IIS (Internet Information Services) is a web server developed by Microsoft and a good choice for most people who are already comfortable with using Windows. Tomcat is another server, but it isn't meant to process HTML documents, it is intended to run Java and JSP applications.
Unlike Apache, IIS is installed on Windows operating systems and its applications are using ASP.NET and MSSQL databases. According to some tests, IIS is faster than Apache (though still slower than nginx). ... NET framework on Windows, while Apache is usually running PHP applications on Linux operating systems).
3 Answers. It's definitely possible, as long as they run on different ports. ... You can arrange IIS and Tomcat in 2 different IP addresses or you can setup reverse-proxy (nginx, lighttpd, mod_proxy, etc.) to port 80 and then set IIS to use port 8080 and for Tomcat port 9090.
IIS (Internet Information Services) is Microsoft's Web server. Apache is by far the most widely used Web server and runs on Unix, Linux, Mac OS and Windows. IIS runs only on Windows. Both Apache and IIS have their strong points and weaknesses. The most obvious advantage of Apache is the fact that it is cross-platform.
Tomcat is a web server (can handle HTTP requests/responses) and web container (implements Java Servlet API, also called servletcontainer) in one. Some may call it an application server, but it is definitely not an fullfledged Java EE application server (it does not implement the whole Java EE API).
Stands for "Internet Information Services." IIS is a web server software package designed for Windows Server. It is used for hosting websites and other content on the Web. Microsoft's Internet Information Services provides a graphical user interface (GUI) for managing websites and the associated users.
Most commonly, IIS is used to host ASP.NET web applications and static websites. It can also be used as an FTP server, host WCF services, and be extended to host web applications built on other platforms such as PHP. There are built-in authentication options such as Basic, ASP.NET, and Windows auth.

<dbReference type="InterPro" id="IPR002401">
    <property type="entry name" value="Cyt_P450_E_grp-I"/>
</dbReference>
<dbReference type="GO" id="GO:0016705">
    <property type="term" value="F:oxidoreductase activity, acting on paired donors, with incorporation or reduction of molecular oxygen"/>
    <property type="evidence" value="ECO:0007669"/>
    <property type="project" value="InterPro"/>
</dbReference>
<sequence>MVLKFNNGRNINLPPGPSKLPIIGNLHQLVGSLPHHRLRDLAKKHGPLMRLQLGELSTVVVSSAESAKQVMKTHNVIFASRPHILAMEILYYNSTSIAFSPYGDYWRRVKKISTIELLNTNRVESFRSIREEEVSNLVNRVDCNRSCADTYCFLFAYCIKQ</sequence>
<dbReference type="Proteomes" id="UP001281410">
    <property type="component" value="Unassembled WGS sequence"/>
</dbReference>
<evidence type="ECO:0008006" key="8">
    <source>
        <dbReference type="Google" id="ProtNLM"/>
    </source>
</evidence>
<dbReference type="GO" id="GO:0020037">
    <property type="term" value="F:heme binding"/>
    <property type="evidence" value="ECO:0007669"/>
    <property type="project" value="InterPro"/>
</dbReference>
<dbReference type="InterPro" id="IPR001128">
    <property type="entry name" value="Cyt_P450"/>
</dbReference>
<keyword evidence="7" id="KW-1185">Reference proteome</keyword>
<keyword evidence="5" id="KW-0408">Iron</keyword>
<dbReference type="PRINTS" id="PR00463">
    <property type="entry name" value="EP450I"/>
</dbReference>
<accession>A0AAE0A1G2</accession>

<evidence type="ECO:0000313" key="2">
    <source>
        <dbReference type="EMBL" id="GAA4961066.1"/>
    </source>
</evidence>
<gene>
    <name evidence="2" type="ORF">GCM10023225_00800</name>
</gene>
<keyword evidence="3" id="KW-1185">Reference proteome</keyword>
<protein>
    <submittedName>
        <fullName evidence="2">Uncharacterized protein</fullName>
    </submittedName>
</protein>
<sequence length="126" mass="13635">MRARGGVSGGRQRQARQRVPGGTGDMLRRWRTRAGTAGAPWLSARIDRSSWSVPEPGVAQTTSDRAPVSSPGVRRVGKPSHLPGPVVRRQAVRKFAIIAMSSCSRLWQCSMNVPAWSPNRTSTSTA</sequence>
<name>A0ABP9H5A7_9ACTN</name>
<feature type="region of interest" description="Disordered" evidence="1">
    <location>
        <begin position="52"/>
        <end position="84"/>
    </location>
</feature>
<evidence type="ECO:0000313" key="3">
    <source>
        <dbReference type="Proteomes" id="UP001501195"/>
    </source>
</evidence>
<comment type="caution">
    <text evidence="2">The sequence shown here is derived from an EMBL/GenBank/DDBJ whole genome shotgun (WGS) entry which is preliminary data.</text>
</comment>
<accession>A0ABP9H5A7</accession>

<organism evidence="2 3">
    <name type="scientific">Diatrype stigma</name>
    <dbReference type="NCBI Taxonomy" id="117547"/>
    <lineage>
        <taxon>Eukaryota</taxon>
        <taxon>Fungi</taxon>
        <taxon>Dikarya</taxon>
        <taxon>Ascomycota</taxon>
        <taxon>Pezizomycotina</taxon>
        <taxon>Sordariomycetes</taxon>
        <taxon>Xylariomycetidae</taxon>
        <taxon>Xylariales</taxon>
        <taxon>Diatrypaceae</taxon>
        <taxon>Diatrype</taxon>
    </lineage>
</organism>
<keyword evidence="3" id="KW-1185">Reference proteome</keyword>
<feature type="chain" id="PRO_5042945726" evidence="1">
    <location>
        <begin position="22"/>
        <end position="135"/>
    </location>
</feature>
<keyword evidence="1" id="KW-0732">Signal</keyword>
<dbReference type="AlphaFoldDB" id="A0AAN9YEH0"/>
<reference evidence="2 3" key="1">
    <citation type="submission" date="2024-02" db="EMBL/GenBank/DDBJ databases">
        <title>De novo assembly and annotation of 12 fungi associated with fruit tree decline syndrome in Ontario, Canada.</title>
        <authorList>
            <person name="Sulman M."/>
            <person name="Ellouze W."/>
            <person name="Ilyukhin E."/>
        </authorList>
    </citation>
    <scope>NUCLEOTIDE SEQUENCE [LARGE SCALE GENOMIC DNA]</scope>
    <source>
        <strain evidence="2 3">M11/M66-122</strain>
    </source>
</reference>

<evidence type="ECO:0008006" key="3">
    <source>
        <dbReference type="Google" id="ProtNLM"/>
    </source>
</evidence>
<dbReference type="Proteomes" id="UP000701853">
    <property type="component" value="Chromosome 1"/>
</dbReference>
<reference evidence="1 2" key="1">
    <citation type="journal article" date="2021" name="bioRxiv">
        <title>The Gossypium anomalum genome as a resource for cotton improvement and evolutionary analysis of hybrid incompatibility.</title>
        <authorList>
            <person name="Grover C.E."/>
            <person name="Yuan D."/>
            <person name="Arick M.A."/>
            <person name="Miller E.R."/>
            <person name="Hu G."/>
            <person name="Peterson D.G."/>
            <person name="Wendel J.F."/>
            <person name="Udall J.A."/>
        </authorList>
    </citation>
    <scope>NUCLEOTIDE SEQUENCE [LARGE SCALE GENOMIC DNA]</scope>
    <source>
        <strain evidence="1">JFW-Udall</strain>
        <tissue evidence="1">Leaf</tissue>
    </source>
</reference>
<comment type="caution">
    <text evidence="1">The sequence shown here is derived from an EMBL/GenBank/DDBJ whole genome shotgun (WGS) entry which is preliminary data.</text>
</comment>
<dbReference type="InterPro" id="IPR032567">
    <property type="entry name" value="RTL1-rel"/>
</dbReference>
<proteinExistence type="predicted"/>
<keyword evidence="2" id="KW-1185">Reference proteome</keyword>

You can install Apache and IIS on the same Windows PC at the same time. Although the applications will run, they both listen for web requests on TCP port 80 — there will be clashes so a little configuration is required.
IIS (Internet Information Services) is Microsoft's web server offering, playing second fiddle to market leader Apache. As is expected of a core Microsoft product, it only runs and is bundled on Windows operating systems, but is otherwise free for use.
IIS (Internet Information Services) is one of the most powerful web servers from Microsoft that is used to host your ASP.NET Web application. IIS has its own ASP.NET Process Engine to handle the ASP.NET request. ... Worker process is the heart of ASP.NET Web Application which runs on IIS.
Unless you're running a web server of some kind, you don't need it. Nothing inherent to Windows depends on IIS. You can disable it via Programs and Features -> Turn Windows Features On or Off.
So does that mean IIS is more secure than Apache? The real answer, of course, is that both IIS and Apache, if installed as directed by the developers, are relatively secure. Most malicious Web site infections are the result of administrative mistakes and buggy applications -- not the underlying Web server software.